Not all people have access to information on different scientific advances or the background to be able to seek out the information either. Instead they receive information from different kinds of media, including movies, which researchers at the European Society for Medical Oncology decided to study. Cancer has played a part in movies for a long time now, but the researchers wanted to see if the evolution of the on-screen science followed that of the actual science.
The short answer is no. Cinematic cancer is often not representative of reality by failing to show the improvements in treatments. Of course, for many of the movie plots, a character dying of cancer is some motivating factor, so one cannot expect the mortality rates to improve in fiction, simply because they actually do. However, the representation of the kinds of cancer was also lacking. When it was possible to identify the disease, the researchers found it was often something exotic, such as brain cancer or leukemia, instead of a much more cancer and still deadly breast cancer.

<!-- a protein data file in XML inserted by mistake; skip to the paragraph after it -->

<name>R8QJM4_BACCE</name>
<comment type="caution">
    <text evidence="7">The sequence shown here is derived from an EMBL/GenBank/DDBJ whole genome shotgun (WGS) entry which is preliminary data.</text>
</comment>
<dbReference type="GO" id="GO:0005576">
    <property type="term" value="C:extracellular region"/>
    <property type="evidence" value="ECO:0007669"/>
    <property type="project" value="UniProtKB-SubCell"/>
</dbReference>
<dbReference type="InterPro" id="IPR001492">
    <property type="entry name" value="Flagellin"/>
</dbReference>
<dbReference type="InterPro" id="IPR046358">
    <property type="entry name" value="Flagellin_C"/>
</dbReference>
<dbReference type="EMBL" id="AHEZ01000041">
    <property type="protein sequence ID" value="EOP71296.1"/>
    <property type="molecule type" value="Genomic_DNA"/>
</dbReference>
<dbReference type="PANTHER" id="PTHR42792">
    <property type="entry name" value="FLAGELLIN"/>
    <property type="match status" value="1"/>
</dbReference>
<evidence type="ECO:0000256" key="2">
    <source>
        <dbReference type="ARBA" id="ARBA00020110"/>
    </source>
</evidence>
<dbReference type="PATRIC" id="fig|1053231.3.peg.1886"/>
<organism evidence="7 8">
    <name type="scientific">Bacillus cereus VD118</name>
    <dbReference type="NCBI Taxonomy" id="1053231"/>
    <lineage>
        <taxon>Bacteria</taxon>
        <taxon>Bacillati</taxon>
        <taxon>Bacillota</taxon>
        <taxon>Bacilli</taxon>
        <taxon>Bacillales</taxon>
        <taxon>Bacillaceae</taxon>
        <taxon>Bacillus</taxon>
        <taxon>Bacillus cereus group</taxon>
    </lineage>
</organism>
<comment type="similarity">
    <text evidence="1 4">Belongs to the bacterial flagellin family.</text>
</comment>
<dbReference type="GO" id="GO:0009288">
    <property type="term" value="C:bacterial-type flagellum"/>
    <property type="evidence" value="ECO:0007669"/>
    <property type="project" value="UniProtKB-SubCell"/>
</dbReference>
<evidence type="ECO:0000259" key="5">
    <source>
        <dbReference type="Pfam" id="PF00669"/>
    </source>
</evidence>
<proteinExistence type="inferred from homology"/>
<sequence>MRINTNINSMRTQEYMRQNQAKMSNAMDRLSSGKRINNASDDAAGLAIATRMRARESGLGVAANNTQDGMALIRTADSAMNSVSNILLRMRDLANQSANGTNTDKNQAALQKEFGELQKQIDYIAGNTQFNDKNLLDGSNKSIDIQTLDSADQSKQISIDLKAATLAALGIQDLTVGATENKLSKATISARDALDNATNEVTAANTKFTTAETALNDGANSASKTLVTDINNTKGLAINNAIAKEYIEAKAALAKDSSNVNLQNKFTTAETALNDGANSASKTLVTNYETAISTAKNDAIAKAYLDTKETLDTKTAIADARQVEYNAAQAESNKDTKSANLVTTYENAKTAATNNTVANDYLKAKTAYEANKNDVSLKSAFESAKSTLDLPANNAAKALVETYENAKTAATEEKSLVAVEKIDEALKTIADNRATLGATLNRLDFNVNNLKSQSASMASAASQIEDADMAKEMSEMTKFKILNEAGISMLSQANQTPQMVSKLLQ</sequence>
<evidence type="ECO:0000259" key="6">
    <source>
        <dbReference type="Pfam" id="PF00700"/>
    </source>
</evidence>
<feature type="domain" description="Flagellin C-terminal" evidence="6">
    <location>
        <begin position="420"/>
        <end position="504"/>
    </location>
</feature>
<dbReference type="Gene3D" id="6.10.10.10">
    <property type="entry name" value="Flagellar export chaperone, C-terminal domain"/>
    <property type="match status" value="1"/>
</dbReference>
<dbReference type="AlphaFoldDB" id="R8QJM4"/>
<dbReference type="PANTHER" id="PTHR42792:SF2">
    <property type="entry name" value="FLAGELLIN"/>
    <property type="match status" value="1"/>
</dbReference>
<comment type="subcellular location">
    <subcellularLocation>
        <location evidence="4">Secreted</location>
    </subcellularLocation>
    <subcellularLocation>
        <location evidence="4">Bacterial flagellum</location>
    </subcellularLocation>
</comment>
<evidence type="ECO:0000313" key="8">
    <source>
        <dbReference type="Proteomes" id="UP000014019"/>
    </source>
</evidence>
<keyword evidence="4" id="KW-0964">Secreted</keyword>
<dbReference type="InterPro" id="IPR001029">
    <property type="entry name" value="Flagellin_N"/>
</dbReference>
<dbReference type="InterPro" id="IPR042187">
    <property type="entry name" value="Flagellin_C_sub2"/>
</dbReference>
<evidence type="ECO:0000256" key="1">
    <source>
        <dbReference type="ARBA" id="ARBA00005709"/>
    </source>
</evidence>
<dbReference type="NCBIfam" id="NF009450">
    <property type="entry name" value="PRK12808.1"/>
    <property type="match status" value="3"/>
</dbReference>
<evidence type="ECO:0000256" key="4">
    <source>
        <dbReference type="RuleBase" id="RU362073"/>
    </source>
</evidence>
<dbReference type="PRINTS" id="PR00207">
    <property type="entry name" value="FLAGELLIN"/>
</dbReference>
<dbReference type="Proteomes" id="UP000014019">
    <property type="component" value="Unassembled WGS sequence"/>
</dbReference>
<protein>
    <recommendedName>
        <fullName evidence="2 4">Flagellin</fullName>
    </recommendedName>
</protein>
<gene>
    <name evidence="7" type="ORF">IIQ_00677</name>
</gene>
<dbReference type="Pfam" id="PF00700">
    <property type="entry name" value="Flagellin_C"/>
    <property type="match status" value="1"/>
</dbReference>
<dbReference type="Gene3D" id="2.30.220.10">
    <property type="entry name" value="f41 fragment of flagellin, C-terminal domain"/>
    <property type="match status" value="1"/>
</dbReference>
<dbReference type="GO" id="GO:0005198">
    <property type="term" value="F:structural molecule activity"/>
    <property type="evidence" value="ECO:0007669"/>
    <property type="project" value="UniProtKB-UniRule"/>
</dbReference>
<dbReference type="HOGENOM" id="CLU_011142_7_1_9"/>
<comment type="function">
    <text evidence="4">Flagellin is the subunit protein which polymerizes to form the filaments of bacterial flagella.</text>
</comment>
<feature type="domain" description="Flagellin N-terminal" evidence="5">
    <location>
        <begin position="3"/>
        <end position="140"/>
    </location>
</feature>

Though movies may not portray medical facts well, the researchers do acknowledge the value of the imperfect information. This can allow the people to become more aware of the effects cancer can have on some, and it also can put a new light on problems oncologists are already having to deal with.